Now, I could tell you all the detaila about Saturday’s event – which takes place at Rednersville, on the shores of the beautiful Bay of Quinte – but you can get a lot of it from the poster that you see at the top of this post. And what you really should do is check out the entertaining and enticing stuff in posts here and here and here and here at the marvellous Purdy-themed blog In Search of Al Purdy, written by our brilliant friend Lindi Pierce. I urge you to go enjoy those posts  – and, if you’d like a good laugh, Al’s poem When I Sat Down to Play the Piano, which Lindi makes reference to in this one.

Raymond and I will certainly be on hand for the event, having been involved to a greater or lesser extent (greater for Raymond, considerably lesser for me) in the A-frame project for the past few years. We’d love to see you there – and to raise with you a glass of a new beer being made by Prince Edward County’s Barley Days brewery in honour of Al, and to financially support the A-frame. Its unusual name, A Sensitive Man, is taken from Al’s legendary poem At the Quinte Hotel, wherein he proclaims himself (even as he is drinking rather large quantities of beer at that classic old tavern) just such a man. As I’m sure he was.

Anyway, an afternoon of music, poetry, theatrical readings, food, celebration of Al Purdy, support of a good cause, and beer called A Sensitive Man – what more could you ask for on the last weekend of summer?

A local musical blast from the country-singin’ past

The Singing Post FamilyPeople, do the words “The Singing Post Family” mean anything to you?

The Posts were a family country-music band quite well-known and popular in the Hastings County area (where I grew up at the Manse in Queensborough) back in the late 1960s and 1970s. (How far into the ’70s, or beyond, the band kept going, I’m afraid I do not know.) But only recently did I discover the probable reason for their popularity in this region: it was because they were from here. The album cover of a vinyl treasure that I found at the Madoc Thrift Shop (source of many treasures, in my experience), called simply The Singing Post Family, says they are from neighbouring Prince Edward County. A quick internet search narrowed that down to the village of Carrying Place. (If you’re interested, Carrying Place got its unusual name because it was the place of a long portage for the First Nations people who first lived and moved through the area. You can read more about that here.)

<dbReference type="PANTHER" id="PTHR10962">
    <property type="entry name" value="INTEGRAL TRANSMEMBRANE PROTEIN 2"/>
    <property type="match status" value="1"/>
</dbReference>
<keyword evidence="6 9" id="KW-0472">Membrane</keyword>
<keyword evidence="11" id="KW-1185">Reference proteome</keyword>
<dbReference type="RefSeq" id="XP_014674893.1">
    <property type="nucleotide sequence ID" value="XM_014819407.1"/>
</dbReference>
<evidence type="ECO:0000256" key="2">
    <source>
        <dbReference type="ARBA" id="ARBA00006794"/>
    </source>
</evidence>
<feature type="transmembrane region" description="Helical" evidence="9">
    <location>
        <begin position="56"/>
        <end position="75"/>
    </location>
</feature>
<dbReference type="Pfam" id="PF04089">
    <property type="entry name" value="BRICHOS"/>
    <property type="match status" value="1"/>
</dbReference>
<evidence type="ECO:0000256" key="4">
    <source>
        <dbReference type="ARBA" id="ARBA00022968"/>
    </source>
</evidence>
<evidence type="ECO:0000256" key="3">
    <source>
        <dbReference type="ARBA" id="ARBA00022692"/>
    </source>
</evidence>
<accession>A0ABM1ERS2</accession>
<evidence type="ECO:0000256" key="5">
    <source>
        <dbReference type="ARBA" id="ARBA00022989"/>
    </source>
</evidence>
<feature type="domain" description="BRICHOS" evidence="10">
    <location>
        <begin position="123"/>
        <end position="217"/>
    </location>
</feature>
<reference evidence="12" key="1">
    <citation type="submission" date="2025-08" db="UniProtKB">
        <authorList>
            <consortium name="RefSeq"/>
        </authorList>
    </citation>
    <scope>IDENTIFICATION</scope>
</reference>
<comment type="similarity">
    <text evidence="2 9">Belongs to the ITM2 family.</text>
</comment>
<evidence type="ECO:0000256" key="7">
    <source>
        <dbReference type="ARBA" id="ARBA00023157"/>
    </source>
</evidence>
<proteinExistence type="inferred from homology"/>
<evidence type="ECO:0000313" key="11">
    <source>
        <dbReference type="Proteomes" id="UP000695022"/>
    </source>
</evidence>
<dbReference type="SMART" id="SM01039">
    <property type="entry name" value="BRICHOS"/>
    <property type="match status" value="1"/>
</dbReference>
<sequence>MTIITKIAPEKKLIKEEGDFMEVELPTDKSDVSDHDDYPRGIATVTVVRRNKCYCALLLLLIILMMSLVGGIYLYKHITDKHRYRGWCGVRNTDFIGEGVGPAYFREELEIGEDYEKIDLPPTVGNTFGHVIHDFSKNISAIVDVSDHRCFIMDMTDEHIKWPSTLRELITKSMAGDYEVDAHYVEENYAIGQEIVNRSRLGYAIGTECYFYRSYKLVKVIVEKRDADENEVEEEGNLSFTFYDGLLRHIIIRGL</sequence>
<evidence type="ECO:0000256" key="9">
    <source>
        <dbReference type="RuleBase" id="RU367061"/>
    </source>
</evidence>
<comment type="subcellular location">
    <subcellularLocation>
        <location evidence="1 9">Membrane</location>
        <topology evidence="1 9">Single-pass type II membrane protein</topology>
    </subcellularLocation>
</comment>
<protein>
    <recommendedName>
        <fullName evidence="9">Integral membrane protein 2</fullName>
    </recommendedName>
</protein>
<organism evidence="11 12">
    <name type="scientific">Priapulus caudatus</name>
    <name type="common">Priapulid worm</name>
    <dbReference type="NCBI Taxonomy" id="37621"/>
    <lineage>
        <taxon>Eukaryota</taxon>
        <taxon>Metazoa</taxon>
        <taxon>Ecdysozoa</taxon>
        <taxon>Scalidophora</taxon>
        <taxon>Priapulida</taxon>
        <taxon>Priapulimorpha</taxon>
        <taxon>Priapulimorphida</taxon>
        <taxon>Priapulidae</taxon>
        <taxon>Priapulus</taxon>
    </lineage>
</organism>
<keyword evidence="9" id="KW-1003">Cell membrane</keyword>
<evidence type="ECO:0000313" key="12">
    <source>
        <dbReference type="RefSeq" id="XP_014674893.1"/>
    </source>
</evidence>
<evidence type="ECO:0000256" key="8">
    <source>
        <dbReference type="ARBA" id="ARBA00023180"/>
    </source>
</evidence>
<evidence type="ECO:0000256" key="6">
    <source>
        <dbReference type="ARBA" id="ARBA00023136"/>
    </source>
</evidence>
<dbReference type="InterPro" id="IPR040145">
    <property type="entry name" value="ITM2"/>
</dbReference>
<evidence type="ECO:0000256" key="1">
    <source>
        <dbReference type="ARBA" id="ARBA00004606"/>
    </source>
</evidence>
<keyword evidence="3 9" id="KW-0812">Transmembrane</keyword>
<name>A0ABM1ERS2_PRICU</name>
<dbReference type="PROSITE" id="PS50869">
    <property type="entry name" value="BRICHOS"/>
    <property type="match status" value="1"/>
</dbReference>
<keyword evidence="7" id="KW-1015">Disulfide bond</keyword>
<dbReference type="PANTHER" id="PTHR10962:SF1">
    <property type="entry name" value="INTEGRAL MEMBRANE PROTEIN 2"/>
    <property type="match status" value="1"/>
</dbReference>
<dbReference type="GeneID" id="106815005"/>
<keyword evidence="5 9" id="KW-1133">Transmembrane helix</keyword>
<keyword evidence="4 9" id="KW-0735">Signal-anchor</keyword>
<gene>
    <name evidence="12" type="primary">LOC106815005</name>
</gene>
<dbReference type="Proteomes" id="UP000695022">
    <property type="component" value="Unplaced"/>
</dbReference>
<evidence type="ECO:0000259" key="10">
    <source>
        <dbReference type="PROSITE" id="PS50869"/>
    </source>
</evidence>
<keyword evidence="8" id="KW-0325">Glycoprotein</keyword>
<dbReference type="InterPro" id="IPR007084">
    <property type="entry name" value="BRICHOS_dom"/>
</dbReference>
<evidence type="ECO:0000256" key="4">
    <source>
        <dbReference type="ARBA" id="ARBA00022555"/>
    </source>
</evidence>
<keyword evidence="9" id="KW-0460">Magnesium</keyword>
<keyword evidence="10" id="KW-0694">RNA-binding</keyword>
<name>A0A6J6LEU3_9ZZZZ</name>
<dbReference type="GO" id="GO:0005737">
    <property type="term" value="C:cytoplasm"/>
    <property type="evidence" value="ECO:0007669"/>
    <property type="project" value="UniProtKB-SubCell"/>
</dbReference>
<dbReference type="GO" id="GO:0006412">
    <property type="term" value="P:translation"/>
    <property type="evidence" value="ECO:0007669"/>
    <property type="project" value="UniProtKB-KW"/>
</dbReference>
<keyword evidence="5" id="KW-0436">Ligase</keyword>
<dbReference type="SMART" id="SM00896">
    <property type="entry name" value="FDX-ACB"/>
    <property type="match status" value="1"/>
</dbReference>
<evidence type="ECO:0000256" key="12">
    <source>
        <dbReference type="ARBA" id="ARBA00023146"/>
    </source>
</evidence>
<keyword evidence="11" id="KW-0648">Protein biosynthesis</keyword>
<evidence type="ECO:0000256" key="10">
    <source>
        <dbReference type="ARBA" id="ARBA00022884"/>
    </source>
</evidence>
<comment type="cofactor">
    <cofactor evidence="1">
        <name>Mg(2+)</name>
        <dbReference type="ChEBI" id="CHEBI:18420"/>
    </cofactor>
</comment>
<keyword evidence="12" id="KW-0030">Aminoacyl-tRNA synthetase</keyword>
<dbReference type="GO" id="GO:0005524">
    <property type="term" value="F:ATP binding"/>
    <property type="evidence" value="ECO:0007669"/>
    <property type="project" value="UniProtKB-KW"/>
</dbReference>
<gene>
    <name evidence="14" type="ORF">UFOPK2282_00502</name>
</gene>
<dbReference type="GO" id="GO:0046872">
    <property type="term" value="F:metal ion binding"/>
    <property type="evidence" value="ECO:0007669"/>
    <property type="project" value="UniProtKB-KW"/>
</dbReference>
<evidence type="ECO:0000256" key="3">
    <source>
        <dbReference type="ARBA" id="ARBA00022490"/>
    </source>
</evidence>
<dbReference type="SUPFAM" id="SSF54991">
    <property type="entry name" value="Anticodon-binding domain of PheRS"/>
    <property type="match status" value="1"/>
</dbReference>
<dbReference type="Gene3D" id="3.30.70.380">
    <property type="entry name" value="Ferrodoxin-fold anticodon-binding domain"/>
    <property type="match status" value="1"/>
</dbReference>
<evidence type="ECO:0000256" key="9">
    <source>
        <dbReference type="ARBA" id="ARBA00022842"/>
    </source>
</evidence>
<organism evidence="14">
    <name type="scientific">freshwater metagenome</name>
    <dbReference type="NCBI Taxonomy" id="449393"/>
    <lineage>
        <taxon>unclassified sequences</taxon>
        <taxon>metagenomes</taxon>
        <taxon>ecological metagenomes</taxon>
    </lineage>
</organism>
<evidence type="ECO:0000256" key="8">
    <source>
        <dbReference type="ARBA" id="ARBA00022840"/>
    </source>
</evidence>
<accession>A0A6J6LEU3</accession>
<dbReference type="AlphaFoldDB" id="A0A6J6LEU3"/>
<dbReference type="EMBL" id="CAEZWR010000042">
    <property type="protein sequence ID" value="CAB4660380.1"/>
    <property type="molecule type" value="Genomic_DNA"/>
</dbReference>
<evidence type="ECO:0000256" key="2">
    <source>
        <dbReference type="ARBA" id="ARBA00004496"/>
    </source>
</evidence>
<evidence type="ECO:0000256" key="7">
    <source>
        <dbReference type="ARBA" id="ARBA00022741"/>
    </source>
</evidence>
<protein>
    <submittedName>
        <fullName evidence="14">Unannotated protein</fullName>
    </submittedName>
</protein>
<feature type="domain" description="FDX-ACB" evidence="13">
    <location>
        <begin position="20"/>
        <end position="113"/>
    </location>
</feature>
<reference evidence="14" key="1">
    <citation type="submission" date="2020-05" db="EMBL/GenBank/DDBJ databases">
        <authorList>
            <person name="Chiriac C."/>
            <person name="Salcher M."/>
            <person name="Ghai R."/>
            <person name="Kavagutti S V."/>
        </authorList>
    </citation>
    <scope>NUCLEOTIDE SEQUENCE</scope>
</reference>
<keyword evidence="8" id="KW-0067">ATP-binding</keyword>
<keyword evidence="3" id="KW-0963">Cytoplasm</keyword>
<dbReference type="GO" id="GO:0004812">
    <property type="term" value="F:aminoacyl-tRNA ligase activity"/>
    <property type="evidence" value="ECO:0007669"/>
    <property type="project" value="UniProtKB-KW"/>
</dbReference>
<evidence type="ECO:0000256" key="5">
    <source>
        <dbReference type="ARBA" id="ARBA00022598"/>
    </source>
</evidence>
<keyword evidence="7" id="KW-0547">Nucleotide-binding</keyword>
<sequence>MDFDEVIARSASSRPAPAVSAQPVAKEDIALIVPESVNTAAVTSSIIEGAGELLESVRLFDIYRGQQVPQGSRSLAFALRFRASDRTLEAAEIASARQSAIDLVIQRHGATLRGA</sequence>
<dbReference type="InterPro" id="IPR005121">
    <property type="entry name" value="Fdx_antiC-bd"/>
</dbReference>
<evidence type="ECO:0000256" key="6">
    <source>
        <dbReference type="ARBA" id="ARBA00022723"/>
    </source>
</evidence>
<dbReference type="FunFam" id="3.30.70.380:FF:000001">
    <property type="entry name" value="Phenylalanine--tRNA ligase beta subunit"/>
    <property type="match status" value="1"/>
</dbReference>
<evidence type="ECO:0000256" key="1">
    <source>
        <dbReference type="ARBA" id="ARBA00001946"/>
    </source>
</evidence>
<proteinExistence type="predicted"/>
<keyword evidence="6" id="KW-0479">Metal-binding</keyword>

Because they were local performers, the Posts were doubtless regulars on the regional country-music circuit (fall fairs and jamborees), which in turn would explain why they were “names” to residents of this area. But I actually think their fame may have spread further, and I’d be interested to hear from anyone who might know more about that.

The Singing Post Family, back cover

The back cover of the LP The Singing Post Family. (Note how a fan in the household of its previous owner doodled the singers’ names. Cute!)

Anyway, in the great tradition of family groups – the Carter Family, the Jackson 5 and of course the Partridge Family (Hahaha! Just pulling your leg) – the Posts were a real family band: Dad Norman, daughters Joanne and Debra, and son Kenneth. The record that I found at the thrift shop – which appears to be their first, given its eponymous title – unfortunately has no date anywhere on it, but the album cover says that they “started singing country music as a family in 1967,” so it has to be at least a year or two later than that. At the time of the record, again according to the album cover, Joanne was 17, Debra 13 and Kenneth 7.

Here is the only song by the Post Family that I could find on YouTube. It’s not a song I know, and I don’t find it as interesting as the tracks on the album that I dug out at the thrift shop, but it’ll give you an idea of what they sound like: